While Delta-9 was discovered in the 60s, its cousin, Delta-8, is a relatively newly discovered cannabis compound. Delta-8 has seen a huge amount of popularity because of its similarity to Delta-9 THC (the main compound in cannabis), which creates a euphoric high. THC is found in large amounts in most strains of cannabis.
The similarities between the two cannabinoids lay in their chemical structures and names. THC is used to refer to Delta-9-tetrahydrocannabinol or Delta-9 THC, or in many cases, just Delta-9.
Delta-8-tetrahydrocannabinol is likewise shortened with tetrahydrocannabinol abbreviated to THC or just dropped altogether.
Delta-8 THC can produce similar effects to regular Delta-9 THC, but they are not as potent.
So Delta-8 and Delta-9 are different forms of THC.
Usually, when people say THC, they mean Delta-9 THC. (trough this article, when we use the term "THC" without modifiers, we refer to delta-9 THC.)
At present, the legality of Delta-8 is unclear. Due to the 2018 farm Bill, hemp can be legally grown and used for extractions across the United States, sometimes making delta-8 legal in states where delta-9 THC is illegal.
Nearly all Delta-8 THC you will see for sale is made from hemp-derived CBD, making it, at least in theory, part of the federal legal source chain. People in states where THC is illegal are hungry for cannabis products and are now looking for Delta-8 because it may be legal in their state, even if it's not as effective as regular THC. Many hemp-based extractors are ramping up the production of Delta-8 to meet this new demand and ship it across the United States.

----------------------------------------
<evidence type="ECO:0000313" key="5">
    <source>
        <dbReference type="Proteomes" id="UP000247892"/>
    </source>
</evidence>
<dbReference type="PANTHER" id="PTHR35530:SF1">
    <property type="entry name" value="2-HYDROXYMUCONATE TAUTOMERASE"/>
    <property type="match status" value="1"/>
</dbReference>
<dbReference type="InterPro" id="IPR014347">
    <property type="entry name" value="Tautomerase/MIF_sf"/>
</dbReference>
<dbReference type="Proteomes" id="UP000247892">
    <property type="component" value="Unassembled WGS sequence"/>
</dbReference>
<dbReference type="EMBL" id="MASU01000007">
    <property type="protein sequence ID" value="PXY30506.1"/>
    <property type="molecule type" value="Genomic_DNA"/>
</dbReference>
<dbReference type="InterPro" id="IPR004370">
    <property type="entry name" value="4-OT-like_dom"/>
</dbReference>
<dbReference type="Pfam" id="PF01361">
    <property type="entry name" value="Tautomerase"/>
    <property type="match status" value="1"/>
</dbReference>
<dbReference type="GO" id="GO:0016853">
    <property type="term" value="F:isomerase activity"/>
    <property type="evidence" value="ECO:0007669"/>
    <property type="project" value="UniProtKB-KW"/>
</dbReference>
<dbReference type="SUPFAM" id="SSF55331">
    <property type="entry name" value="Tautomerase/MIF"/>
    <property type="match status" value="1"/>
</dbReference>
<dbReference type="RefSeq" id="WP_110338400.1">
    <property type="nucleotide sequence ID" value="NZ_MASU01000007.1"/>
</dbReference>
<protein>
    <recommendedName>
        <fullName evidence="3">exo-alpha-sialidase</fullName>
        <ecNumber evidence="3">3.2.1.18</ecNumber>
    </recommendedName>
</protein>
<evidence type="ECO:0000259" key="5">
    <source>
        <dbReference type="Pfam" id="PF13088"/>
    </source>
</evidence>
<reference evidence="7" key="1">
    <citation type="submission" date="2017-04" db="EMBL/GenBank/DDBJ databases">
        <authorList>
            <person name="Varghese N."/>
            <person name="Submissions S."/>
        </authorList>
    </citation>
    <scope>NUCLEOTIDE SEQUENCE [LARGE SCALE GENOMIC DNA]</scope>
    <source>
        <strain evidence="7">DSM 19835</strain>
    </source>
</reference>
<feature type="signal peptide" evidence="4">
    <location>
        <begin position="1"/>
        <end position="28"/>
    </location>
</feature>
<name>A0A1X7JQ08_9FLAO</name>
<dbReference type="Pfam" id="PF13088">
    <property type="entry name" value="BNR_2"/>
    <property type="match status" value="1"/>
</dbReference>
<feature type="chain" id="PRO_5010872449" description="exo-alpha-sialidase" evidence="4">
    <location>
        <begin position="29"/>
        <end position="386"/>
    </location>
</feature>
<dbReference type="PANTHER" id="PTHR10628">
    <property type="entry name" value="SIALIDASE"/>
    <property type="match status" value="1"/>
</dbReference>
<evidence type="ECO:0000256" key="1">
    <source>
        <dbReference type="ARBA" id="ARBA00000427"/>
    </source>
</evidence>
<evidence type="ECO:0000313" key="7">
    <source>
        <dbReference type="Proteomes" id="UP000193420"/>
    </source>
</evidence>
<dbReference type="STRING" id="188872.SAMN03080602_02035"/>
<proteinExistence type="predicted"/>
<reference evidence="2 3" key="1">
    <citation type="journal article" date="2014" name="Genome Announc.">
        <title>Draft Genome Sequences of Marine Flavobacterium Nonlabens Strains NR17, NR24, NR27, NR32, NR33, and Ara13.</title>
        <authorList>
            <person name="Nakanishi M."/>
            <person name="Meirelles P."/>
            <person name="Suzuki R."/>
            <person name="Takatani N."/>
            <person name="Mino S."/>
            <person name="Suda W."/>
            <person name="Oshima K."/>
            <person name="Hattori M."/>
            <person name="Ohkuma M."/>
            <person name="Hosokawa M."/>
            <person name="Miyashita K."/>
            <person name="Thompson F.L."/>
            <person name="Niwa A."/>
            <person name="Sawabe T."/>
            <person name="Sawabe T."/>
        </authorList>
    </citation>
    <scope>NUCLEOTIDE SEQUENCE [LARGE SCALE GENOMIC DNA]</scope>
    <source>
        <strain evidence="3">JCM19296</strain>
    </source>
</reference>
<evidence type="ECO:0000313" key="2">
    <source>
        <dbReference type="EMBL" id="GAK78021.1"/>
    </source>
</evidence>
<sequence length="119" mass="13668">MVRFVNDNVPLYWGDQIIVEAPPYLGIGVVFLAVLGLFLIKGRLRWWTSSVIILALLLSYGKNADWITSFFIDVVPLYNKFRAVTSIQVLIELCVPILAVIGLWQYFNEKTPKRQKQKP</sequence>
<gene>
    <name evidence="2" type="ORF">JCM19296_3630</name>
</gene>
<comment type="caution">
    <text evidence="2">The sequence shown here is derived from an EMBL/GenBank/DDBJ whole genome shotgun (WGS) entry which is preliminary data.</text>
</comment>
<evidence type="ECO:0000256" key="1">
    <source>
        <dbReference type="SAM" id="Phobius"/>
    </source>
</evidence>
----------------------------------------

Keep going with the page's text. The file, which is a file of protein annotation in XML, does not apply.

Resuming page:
Both these THCs bind to the body's endocannabinoid system. Chemically, delta-8 and delta-9 are very similar in that they both have a double bond in their structure. This double bond is thought to be what creates the intoxicating effect that makes you feel high.
The two THCs are chemically different at the double bond position. Each of these two cannabinoids has a chain of carbon atoms, but delta-8 has a double bond on the eighth carbon, while delta-9 has a double bond on the ninth carbon.
Because of its double bond position, delta-8 binds to the endocannabinoid system in a slightly different way. It is thought this is what makes delta-8 much less effective than conventional THC. However, as with many developments in the cannabis space, more research is needed on delta-8 and its interactions with the body.